Law enforcement officers in Lawrence don’t use body-mounted cameras

If you’re in Lawrence, don’t expect to have your every interaction with a law enforcement officer recorded on video.

The Lawrence Police Department, Douglas County Sheriff’s Office and Kansas Highway Patrol do not use body-mounted cameras. Many people around the country have been calling for the increased adoption of the devices in the wake of the recent shooting of an unarmed black teenager in Ferguson, Mo. The death of 18-year-old Michael Brown on Aug. 9, which was not recorded, has led to continued protests and rioting in the St. Louis suburb.

Law enforcement officials across the country are increasingly using body-mounted cameras to help prosecute cases and protect against false complaints. They are used in Kansas by such police departments as Topeka, Wichita, Lenexa, Parsons and Merriam, as well as sheriff’s deputies in Johnson County.

The three agencies that serve Lawrence all use patrol car cameras and wireless microphones that work even when officers aren’t in the immediate vicinity of their vehicles. But that doesn’t mean body-mounted cameras won’t be a possibility in the future.

“It could very well be a matter of time before that type of technology is ubiquitous,” said Lt. Steve Lewis, spokesman for the Douglas County Sheriff’s Office. “For years, there was no video at all.”

The Lawrence Police Department just installed new in-car video cameras last year at a significant cost, after the old system kept failing.

“Our primary interest was to get a stable and reliable system for our vehicles,” said Sgt. Trent McKinley, spokesman for the police department. “The officers spend a great deal of time in their cars. When they have contact with people, it’s often near their vehicles.”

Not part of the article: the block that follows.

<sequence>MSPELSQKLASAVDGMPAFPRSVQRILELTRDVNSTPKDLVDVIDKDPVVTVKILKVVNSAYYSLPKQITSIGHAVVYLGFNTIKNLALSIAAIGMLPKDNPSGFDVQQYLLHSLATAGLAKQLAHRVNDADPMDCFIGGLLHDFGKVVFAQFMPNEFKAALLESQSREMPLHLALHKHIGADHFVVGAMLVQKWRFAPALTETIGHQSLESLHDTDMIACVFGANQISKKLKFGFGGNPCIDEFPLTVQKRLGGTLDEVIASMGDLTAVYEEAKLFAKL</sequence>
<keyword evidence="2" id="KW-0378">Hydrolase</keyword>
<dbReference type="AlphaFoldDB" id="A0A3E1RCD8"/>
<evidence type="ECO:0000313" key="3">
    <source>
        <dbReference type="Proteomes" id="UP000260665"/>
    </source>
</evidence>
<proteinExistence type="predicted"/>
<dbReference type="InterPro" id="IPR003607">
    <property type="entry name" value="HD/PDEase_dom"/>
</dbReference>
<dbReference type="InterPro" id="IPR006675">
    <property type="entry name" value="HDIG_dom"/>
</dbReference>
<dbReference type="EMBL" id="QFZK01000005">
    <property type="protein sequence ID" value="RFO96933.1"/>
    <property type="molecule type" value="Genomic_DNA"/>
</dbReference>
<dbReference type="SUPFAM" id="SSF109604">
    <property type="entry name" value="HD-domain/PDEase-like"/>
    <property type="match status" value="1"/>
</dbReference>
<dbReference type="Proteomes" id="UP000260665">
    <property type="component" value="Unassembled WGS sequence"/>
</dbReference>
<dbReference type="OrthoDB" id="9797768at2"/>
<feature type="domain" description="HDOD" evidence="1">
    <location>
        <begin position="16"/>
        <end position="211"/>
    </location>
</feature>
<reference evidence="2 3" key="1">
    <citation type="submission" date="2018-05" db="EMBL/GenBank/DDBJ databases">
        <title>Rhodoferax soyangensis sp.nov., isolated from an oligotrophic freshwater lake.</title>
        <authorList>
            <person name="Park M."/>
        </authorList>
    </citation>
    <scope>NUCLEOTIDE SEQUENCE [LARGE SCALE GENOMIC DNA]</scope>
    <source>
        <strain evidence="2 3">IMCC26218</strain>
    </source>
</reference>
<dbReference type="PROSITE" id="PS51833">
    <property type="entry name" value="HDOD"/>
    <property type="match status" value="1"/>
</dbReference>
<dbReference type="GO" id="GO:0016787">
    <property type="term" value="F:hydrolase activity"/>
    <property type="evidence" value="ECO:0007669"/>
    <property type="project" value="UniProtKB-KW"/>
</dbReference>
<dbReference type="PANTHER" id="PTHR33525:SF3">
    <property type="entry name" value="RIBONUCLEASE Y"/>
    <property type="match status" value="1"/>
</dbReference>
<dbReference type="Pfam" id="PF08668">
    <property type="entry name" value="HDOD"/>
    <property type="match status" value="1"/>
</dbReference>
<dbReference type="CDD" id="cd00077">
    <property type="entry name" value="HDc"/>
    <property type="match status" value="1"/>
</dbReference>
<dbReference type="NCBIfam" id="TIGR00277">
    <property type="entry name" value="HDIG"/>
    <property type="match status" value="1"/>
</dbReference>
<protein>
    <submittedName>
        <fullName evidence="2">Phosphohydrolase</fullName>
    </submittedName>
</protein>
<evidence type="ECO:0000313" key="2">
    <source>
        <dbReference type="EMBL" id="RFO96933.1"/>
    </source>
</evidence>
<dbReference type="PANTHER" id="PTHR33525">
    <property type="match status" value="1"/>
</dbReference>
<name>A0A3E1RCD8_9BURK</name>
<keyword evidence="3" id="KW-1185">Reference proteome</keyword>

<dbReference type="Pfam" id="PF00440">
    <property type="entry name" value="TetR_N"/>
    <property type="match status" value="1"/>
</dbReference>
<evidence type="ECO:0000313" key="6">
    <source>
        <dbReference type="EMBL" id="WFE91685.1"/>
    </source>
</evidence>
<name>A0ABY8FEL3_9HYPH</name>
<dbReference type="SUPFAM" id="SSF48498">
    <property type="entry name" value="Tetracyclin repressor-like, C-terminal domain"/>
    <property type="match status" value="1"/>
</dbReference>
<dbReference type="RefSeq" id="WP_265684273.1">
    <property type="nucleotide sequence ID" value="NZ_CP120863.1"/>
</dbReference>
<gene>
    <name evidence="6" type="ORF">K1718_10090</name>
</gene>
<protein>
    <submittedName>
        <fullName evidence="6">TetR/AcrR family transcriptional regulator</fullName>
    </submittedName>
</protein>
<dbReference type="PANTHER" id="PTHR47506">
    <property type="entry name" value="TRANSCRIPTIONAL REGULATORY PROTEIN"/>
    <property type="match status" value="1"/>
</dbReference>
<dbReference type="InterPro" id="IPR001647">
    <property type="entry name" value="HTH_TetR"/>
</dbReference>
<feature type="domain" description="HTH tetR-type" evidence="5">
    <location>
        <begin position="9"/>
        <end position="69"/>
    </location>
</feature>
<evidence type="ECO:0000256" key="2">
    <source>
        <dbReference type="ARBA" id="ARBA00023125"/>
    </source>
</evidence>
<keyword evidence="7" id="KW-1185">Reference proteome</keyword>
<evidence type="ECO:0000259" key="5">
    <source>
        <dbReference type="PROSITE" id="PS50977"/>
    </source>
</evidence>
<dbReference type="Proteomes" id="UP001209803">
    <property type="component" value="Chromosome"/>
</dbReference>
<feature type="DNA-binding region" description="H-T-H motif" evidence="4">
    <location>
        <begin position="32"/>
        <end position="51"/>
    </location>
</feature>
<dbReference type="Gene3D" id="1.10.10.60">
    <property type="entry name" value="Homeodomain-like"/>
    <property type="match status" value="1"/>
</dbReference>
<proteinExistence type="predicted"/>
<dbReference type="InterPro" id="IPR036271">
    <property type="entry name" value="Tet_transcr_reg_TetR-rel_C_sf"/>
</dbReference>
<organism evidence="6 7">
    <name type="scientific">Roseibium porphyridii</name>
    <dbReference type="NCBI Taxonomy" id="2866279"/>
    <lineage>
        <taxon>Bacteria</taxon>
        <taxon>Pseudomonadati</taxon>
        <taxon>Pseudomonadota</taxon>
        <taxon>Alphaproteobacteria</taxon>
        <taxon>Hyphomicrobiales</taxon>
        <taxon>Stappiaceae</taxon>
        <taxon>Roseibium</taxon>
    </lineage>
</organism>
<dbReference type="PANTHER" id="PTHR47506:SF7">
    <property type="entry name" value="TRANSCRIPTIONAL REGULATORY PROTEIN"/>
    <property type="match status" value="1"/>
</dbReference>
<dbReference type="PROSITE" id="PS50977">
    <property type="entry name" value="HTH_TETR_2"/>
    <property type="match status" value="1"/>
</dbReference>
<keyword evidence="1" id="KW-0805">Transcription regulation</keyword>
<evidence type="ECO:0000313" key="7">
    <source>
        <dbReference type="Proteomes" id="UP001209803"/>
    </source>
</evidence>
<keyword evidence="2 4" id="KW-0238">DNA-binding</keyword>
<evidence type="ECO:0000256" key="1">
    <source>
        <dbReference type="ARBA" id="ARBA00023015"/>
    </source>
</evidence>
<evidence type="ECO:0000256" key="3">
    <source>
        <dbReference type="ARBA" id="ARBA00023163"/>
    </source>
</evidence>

McKinley said the police department may look into getting body-mounted cameras as the technology improves. But there are other issues to be worked out, he noted: Should every call be recorded, even, say, police helping a mother with an unruly child? And what happens to the recordings afterward and who gets to view them? “I’m not sure every aspect of every police contact should be recorded,” McKinley added.

Lt. Josh Kellerman, spokesman for the Kansas Highway Patrol, said it would be a huge financial undertaking to outfit each of the patrol’s 400 officers with a camera and then secure enough server space to save the recordings.

“There’s a lot of logistics that would go with that,” he said, noting that the Kansas Highway Patrol has considered using body-mounted cameras and likely will again in the future. “It’s not just buy the cameras and use them.”

But Kellerman said that any kind of recording devices are great tools for law enforcement and the justice system.

“It’s for public safety,” he said. “It’s for the safety of the people we contact. It’s also for the safety of the officers.”